- Associated Press - Thursday, July 21, 2016

HARRISBURG, Pa. (AP) - Federal prosecutors announced charges Thursday against former Pennsylvania Treasurer Barbara Hafer and a businessman in cases that revolved around lucrative contracts state officials award to invest billions of taxpayer dollars.

The U.S. attorney’s office in Harrisburg said the charges against Hafer and Richard W. Ireland, a man who shared in millions of dollars in fees from the Treasury Department, stemmed from pay-to-play investigations. The office already nabbed another former state treasurer, Rob McCord, who resigned from office and pleaded guilty last year.

Hafer, 72, a two-term elected state treasurer, was charged with two counts of making false statements to federal agents in a May interview to conceal payments of $500,000 from a businessman’s firm, prosecutors said.

The businessman shared in fees charged by private asset managers contracted by the Treasury Department while Hafer was in office. Prosecutors said the payments began within weeks of Hafer leaving office in 2005, when she was working as a consultant, and did not require her to achieve any particular result.

The nine-page indictment does not say, however, whether Hafer did anything wrong while in office. Hafer also served two terms as Pennsylvania’s elected auditor general and was the failed Republican gubernatorial nominee in 1990.

Prosecutors declined to say whether the unidentified businessman is Ireland. However, Ireland had contributed previously to Hafer’s campaign, and his firm’s clients had received bigger sums to manage under her.

The U.S. attorney’s office separately announced Thursday it had charged Ireland with 79 counts, including money laundering-related charges, in what it described as an effort to bribe McCord with over $500,000 in secret campaign contributions between 2009 and 2014.

“These secret campaign contributions were given in exchange for McCord’s official decisions to continue to invest in businesses affiliated with Ireland,” prosecutors said in a statement.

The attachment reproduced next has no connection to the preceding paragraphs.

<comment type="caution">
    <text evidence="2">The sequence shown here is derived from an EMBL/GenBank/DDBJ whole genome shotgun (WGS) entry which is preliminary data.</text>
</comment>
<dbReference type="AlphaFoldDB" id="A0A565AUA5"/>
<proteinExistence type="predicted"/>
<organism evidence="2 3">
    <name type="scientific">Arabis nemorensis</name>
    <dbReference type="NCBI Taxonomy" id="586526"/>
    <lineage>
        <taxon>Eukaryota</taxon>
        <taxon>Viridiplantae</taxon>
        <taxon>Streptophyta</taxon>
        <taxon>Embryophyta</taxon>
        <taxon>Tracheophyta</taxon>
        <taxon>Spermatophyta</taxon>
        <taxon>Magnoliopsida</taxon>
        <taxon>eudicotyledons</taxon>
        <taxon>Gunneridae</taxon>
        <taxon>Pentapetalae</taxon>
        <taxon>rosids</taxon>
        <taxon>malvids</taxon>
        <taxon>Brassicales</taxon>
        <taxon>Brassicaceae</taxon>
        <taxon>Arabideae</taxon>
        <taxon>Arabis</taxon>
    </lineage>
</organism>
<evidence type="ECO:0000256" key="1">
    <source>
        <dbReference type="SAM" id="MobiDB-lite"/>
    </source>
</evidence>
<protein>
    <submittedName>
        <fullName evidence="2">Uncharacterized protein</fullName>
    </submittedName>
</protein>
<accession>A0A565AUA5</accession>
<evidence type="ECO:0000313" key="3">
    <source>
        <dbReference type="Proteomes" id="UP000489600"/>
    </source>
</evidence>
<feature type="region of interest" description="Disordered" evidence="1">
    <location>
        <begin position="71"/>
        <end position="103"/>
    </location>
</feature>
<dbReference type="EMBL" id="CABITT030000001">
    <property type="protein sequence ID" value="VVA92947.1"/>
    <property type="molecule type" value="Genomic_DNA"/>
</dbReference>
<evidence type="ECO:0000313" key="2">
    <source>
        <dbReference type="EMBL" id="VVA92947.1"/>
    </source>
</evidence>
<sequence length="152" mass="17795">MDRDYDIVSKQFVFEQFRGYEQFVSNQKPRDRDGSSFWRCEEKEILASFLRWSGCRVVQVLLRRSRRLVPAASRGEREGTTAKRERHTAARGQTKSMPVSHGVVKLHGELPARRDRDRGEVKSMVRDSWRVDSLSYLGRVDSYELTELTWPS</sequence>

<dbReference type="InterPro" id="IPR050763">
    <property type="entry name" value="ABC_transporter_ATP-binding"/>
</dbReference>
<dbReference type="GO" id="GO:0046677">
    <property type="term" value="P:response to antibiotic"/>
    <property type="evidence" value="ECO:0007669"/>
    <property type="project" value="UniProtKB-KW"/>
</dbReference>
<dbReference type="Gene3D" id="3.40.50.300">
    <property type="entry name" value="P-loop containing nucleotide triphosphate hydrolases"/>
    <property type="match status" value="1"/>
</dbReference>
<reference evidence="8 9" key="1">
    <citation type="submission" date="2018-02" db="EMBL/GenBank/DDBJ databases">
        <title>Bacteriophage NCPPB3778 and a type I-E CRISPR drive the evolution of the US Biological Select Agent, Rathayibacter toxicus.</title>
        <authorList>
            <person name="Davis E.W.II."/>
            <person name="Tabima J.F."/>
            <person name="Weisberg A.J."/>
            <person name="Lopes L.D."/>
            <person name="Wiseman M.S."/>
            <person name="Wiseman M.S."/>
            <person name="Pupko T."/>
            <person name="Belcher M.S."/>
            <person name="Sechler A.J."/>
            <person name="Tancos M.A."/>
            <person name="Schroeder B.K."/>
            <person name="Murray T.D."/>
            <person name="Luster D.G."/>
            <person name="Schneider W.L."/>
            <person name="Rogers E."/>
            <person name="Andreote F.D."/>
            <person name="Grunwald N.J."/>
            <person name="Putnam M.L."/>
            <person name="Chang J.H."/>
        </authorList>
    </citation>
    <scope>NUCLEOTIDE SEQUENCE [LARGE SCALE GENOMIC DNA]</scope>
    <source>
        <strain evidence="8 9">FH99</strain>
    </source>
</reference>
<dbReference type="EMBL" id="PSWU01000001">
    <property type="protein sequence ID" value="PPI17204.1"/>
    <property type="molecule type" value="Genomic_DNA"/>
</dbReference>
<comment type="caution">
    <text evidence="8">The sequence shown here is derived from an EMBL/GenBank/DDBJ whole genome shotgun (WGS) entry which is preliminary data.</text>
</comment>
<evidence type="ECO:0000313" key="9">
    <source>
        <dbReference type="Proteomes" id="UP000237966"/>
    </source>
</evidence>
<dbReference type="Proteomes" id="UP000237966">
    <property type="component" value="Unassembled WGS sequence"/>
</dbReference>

Hafer’s lawyers declined comment Thursday. A lawyer for McCord did not return a call seeking comment.

The specifics of what McCord actually did in exchange, if anything, were unclear.

Prosecutors said Ireland and “unindicted coconspirators” sought to enrich themselves through asset management contracts at the treasury and the State Employees Retirement System, a massive pension fund on whose board McCord sat.

McCord, a Democrat, resigned from the treasurer’s office last year before pleading guilty to two counts of attempted extortion, admitting he tried to use his position to strong-arm state contractors into donating money to his failed gubernatorial campaign in 2014.

The indictment said Ireland, 79, operated a bribery and kickback scheme by funneling campaign contributions through relatives, employees and charities to help McCord get elected treasurer, win re-election and run for governor.

As one example, Ireland allegedly gave $20,000 bonuses in October 2009 to three family members and two employees. That same month, they each donated $20,000 to a single charity, and Ireland then directed an official with the unnamed charity to give McCord’s campaign committee $100,000, prosecutors said.

Federal prosecutors say Ireland and his related firms earned over $10 million in fees during the period of the alleged scheme.

Ireland’s lawyer, Joshua Lock, said the charges are based on half-truths, distortions and innuendoes, and predicted that Ireland would be vindicated.

Even before 2009, Ireland and his partner in VFIM Corp., Brian G. McElwee, were generous campaign donors. The two businessmen gave more than $1 million combined to Democratic and Republican groups, PACs and candidates in the decade prior, according to state and federal records.

Hotel ventures in which they were involved donated more than $30,000 to McCord in 2008.

Ireland and McElwee showered Hafer with more than $475,000 in campaign contributions, making her their largest single beneficiary, The Philadelphia Inquirer reported.

Assets under management by clients of Ireland’s Valley Forge-based firm rose under Hafer, before peaking at above $2.5 billion at the beginning of 2008, according to treasury data.

Between 2001 and 2008, those firms had collected nearly $50 million in fees from the state, according to the Treasury Department.

In 2008, then-Treasurer Robin Wiessmann slashed those holdings to under $400 million. At the time, she called it a broader reallocation driven by financial considerations, not politics, to move money into lower-cost, more liquid investment vehicles.

Wiessmann is now Democratic Gov. Tom Wolf’s secretary of the Department of Banking and Securities.

In a statement, Treasurer Tim Reese, who was nominated by Wolf to replace McCord, said the indictments did not allege the improper use or mismanagement treasury funds.

All proposals by investment managers undergo an independent analysis and due diligence review “with no regard to political considerations,” Reese said.


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